An introductory film series is live online now presenting an overview of the project and the discussions to come at https://www.youtube.com/watch?v=qzNT3LhlzWY&list=PLi0uXyN1LcmEHZq7cDoaMFJtpvT9jxXAt


Four live events launch the Hay Festival Europa28 anthology in Zagreb and Rijeka, 6-7 October, with discussions and readings featuring Bosnian poet Asja Bakić; Irish actress Lisa Dwan; Slovenian philosopher Renata Salecl; Czech director, activist and journalist Apolena Rychlikova; Swedish writer Karolina Ramqvist; Finnish playwright Saara Turunen; and Danish author and activist Janne Teller.

The Festival's five live sessions in Zagreb and Rijeka will follow strict hygiene and distancing protocols in accordance with government Covid-19 guidelines. Find out more here.

Live-streamed panel discussions tackle some of the biggest challenges and opportunities facing Europe today from multiple perspectives: Italian science writer and broadcaster Silvia Becivelli, British social activist and writer Hilary Cottam, and German technology strategist Yvonne Hofstetter look at the potential of technological innovation; Latvian essayist Nora Ikstena, Greek activist Sofia Kouvelaki and Maltese journalist Caroline Muscat explore the rise of nationalism; Belgian writer and journalist Annelies Beck, Estonian short story writer Maarja Kangro and Lithuanian entrepreneur Žydrūnė Vitaitė explore the state of European politics; Spanish historian Edurne Portela, Dutch afro-Surinamese anthropologist Gloria Wekker and Austrian playwright Julya Rabinowich discuss the many faces of European nationalism; and Hungarian author Zsófia Bán and Polish director Bronka Nowicka talk to Croatian writer and poet Željka Horvat Čeč about the way migrants have shaped Europe’s history.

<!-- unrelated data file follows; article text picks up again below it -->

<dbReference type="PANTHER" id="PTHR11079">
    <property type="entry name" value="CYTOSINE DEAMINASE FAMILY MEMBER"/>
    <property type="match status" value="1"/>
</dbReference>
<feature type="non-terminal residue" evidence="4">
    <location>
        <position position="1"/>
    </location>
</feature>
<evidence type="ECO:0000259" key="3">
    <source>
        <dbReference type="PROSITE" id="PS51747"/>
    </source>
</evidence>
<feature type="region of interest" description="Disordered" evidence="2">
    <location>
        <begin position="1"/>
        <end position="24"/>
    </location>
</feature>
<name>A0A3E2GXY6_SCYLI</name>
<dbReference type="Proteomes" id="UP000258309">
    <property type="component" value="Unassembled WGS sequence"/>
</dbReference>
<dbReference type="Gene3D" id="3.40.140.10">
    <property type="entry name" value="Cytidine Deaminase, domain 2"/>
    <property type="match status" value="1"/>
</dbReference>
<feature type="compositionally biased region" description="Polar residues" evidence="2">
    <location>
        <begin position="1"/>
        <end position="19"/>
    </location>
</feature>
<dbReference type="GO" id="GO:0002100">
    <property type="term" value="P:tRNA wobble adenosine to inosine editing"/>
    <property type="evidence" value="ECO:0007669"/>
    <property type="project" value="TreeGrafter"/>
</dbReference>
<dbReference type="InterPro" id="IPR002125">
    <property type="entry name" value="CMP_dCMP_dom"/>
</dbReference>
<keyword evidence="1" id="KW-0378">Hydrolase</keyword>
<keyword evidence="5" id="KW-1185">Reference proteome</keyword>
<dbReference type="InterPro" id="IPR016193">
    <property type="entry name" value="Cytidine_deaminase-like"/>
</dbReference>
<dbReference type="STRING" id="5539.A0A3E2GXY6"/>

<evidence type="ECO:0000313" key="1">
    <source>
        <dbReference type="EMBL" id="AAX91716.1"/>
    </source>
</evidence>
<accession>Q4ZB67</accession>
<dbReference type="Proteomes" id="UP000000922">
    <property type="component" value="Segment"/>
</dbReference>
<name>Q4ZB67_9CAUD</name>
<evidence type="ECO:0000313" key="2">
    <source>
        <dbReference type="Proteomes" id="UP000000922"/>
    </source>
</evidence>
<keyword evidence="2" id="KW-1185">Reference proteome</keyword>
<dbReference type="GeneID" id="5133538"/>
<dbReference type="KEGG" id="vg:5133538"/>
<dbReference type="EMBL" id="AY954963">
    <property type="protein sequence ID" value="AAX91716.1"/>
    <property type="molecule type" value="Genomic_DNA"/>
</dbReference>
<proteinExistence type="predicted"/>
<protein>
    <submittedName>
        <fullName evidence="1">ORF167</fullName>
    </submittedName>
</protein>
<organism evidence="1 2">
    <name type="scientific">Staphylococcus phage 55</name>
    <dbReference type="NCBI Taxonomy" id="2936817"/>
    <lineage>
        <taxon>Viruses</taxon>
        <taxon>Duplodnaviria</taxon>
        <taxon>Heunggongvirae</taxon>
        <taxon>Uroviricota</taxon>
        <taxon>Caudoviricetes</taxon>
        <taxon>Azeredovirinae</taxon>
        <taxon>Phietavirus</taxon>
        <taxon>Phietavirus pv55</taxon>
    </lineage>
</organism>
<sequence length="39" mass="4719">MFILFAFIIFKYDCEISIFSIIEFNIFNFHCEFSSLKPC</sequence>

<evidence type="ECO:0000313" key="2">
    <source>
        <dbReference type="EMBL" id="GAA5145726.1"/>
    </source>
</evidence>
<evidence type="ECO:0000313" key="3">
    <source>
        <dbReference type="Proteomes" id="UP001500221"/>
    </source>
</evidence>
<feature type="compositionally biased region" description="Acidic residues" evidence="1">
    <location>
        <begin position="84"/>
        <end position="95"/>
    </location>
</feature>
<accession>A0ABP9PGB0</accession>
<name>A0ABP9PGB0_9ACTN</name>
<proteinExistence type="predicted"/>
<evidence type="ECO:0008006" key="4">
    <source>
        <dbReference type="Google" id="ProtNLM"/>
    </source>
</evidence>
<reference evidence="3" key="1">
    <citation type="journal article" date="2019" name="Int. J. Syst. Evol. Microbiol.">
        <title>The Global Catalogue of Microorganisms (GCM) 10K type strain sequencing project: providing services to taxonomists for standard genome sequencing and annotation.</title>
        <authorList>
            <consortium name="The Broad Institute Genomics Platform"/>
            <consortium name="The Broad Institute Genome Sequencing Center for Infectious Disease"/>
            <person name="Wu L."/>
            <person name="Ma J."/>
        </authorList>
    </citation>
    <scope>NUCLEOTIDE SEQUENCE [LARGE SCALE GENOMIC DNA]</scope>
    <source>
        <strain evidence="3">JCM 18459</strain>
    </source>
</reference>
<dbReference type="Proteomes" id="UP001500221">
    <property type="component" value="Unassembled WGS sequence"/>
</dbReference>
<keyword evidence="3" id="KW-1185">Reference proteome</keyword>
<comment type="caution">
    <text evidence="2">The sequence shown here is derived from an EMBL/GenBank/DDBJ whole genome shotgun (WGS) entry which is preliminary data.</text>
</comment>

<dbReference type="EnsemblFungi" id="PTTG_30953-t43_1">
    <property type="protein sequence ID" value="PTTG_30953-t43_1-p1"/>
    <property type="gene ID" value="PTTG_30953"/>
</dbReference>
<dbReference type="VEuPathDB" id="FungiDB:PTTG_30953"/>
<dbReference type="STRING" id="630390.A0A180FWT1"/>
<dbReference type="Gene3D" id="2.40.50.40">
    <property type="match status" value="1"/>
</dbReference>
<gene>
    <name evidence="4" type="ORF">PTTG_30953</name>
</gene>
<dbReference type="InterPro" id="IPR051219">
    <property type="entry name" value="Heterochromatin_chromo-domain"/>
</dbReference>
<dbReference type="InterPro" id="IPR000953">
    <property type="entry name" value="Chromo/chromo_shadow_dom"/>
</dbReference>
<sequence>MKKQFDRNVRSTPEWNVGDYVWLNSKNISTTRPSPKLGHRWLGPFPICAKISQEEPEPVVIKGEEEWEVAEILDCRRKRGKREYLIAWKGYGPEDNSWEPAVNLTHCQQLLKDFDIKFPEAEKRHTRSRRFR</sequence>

A series of Hay Festival Europa28 lectures sees some of the project participants explore their ideas in more detail featuring Luxembourgish artist Carine Krecké, Portuguese author Ana Pessoa, Armenian-Cypriot poet and short story writer Nora Nadjarian, and Slovakian director and actress Tereza Nvotova. Plus, one of the project’s biggest champions, Turkish-British novelist Elif Shafak, discusses her Booker Prize-shortlisted work, 10 Minutes 38 Seconds in This Strange World and reflects on the role of writers in this time of global crises.

A special screening of The Limits of Work, a new documentary from Czech filmmaker Apolena Rychlíková, takes place online, exploring working conditions at the worst-paid jobs in the Czech Republic. Meanwhile, Polish director Bronka Nowicka presents her film series, Screening of Narratives, 

Hay Festival Classics revisits a series of unforgettable events from different Hay Festival editions, with some of the most outstanding guests on the contemporary international scene: French novelist Leïla Slimani talks to human rights lawyer Philippe Sands about her bestselling novels Lullaby and Adèle; Nobel Prize-winner Olga Tokarczuk, the Polish novelist, essayist, dramatist, poet and psychologist, talks about her masterpiece, Flights; and British writer Zadie Smith discusses Feel Free, a book that combines autobiographical elements with commentary on contemporary culture.

The project is co-funded by Creative Europe Programme of the European Union through Wom@rts, which aims to promote an equal, shared presence of women as active agents in the artistic arena, and ran a wide range of cultural activities in different European cities leading up to 2020.

Find out more at hayfestival.org/europa28